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The Bakery Gallery: An unlikely partnership helps two Quad-Cities endeavors thrive
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Photo: Paul Colletti

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Photo: John Greenwood
Nikki LaTray owns East Side Bakery and Pizza, 1330 E. 12th St., Davenport.
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Photo: Paul Colletti
Patrons sample goods from East Side Bakery while taking in an art exhibit at the Bakery Gallery at the combined bakery/gallery in Davenport.
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Photo: Paul Colletti
A family enjoys a treat from the East Side Bakery, 1330 E. 12th St., Davenport. Also located inside the business is the Bakery Gallery.
DAVENPORT -- It's 7 p.m. on a Thursday evening. Armed with a ladder, a pair of carpenter's levels and 240 pushpins, artist Rebecca Ann Rakstad and gallery owner Joseph Lappie work to hang 113 letterpress prints along two walls in preparation for a show featuring Rakstad's work that opens the following night.

While they discuss the best way to position another tier of prints — both the floor and the ceiling slant, making the rectangular prints look askew — a customer steps into the gallery space. He glances at the art, pulls a wallet from his back pocket and walks to the cash register in back. He has come to pick up a pizza.

Welcome to the Bakery Gallery.

Located in the East Side Bakery at 1330 E. 12th St., Davenport, the gallery is an alternative art space opened by Mr. Lappie in late 2009, shortly after he moved to the Quad-Cities. Mr. Lappie, himself a print maker and art instructor at St. Ambrose University, always wanted to run a gallery, but the high rents he would have had to pay in the previous cities where he lived — Portland, Ore., and Chicago -- prohibited him from achieving that dream.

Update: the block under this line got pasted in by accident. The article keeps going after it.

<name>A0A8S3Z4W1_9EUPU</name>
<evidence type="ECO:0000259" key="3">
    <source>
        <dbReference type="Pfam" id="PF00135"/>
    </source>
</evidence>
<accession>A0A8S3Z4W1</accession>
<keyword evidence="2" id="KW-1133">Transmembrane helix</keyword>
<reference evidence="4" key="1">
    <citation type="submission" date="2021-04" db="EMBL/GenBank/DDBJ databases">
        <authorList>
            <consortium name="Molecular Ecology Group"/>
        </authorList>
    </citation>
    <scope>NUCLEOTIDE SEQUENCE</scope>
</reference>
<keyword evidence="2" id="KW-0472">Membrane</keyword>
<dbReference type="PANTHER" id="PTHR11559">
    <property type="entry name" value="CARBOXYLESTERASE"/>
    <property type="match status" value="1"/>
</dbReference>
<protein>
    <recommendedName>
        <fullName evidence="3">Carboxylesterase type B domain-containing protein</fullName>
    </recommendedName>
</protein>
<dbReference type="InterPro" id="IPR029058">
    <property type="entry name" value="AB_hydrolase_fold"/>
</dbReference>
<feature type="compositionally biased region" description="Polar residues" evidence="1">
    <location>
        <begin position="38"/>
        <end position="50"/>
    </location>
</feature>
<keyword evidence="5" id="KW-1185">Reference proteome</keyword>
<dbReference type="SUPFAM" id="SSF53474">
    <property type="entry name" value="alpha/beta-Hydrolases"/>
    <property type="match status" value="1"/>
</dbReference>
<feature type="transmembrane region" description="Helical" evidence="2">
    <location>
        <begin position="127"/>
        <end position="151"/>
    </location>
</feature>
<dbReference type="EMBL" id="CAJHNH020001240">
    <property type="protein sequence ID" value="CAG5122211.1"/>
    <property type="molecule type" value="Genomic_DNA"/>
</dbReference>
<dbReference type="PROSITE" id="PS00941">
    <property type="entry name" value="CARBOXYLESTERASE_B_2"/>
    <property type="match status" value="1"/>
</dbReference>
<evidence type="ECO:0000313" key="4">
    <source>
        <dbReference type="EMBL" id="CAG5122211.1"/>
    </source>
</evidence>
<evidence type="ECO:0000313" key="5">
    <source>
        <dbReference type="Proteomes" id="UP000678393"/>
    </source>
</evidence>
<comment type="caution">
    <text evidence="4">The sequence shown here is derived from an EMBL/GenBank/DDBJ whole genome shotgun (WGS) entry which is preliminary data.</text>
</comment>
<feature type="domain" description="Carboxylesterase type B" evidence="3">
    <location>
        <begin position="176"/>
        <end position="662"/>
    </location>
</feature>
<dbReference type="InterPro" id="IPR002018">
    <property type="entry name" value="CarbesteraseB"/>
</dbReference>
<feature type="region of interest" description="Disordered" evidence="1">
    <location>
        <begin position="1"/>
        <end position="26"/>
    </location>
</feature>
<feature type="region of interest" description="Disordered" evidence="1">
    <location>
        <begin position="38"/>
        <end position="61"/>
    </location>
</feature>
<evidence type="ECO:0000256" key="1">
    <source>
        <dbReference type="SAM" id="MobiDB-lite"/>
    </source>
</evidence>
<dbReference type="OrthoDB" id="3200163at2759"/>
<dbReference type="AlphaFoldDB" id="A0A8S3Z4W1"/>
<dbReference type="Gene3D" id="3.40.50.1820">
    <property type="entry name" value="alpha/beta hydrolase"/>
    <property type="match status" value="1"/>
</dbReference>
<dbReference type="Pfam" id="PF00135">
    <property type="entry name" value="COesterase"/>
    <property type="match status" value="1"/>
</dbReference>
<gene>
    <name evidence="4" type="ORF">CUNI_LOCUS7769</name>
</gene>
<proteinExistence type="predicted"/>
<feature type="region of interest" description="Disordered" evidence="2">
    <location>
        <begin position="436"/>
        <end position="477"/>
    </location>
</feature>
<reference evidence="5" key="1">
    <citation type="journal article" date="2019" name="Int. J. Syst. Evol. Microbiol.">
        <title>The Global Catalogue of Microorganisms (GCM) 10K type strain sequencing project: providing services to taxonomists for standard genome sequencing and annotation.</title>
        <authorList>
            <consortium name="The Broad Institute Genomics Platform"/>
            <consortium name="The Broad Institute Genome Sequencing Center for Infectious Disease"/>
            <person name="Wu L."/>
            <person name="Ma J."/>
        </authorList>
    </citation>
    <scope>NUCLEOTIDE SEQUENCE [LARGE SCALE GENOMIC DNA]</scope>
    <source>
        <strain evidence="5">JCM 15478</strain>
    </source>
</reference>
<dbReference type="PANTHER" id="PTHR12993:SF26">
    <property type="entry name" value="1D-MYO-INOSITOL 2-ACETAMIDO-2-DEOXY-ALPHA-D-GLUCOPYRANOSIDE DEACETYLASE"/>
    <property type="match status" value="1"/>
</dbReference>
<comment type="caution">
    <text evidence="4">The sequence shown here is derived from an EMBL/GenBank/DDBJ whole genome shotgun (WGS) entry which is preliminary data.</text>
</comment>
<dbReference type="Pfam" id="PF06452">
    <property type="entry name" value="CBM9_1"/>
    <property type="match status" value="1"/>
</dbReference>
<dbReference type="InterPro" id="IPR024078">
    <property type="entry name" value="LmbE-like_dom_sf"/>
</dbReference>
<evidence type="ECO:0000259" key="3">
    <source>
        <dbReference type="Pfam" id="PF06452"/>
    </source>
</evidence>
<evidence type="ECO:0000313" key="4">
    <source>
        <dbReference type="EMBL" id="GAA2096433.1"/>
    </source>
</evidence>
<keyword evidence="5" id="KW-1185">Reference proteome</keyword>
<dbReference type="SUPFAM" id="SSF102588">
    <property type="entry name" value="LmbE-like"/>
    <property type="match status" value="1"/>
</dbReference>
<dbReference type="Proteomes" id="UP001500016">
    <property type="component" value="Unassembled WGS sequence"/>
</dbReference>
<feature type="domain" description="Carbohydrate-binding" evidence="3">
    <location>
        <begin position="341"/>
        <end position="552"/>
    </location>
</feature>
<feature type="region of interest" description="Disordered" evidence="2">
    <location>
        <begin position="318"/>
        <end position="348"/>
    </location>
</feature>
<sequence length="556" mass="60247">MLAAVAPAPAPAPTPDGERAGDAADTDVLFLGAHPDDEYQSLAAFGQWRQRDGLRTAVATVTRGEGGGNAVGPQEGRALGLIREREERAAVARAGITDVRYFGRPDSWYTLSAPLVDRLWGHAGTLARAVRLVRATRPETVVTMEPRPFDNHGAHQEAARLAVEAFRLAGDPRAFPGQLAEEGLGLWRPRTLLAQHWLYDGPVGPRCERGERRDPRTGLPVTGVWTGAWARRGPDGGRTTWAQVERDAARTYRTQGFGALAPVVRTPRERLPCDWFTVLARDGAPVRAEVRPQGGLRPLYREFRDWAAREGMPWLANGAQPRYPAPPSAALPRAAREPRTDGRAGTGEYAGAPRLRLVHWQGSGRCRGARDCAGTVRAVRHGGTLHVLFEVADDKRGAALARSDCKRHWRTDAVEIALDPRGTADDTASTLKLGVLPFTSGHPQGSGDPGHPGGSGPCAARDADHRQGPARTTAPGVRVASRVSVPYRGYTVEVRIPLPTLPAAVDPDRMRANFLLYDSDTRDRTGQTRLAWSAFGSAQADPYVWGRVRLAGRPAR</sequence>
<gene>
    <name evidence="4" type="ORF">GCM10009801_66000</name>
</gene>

When he stepped into the East Side Bakery, though, he knew he had found the space he had been seeking. It has long, open walls and a wide space where people could gather. The fact that it was an active bakery made it more, not less, desirable.

"I always wanted to be in an alternative space. Sometimes galleries can be scary for people — it makes them think the art has to be raised up and held in awe," says Mr. Lappie. "Art isn't always easily digestible, but here it's in a space that allows people to digest it."

And, yes, having a slice of pizza or a cheese Danish to chew on while looking at the art plays a part in that. It gives people an excuse to linger and look at the art, says Mr. Lappie, and, unlike in a hushed museum space, people feel more comfortable talking about the prints in a lively location like a neighborhood bakery.

The baked goods help bring attention to the art, too. "Food is universal," explains Mr. Lappie. "Most everyone likes baked goods, so being in a place like this allows the work to be seen by more people."

Among the people who have encountered art in the bakery that they might not have seen otherwise is Nikki LaTray, the East Side Bakery owner. Though she doesn't have a background in art, says Ms. LaTray, "It's fun to see the artwork and to meet the artists. I've learned a lot."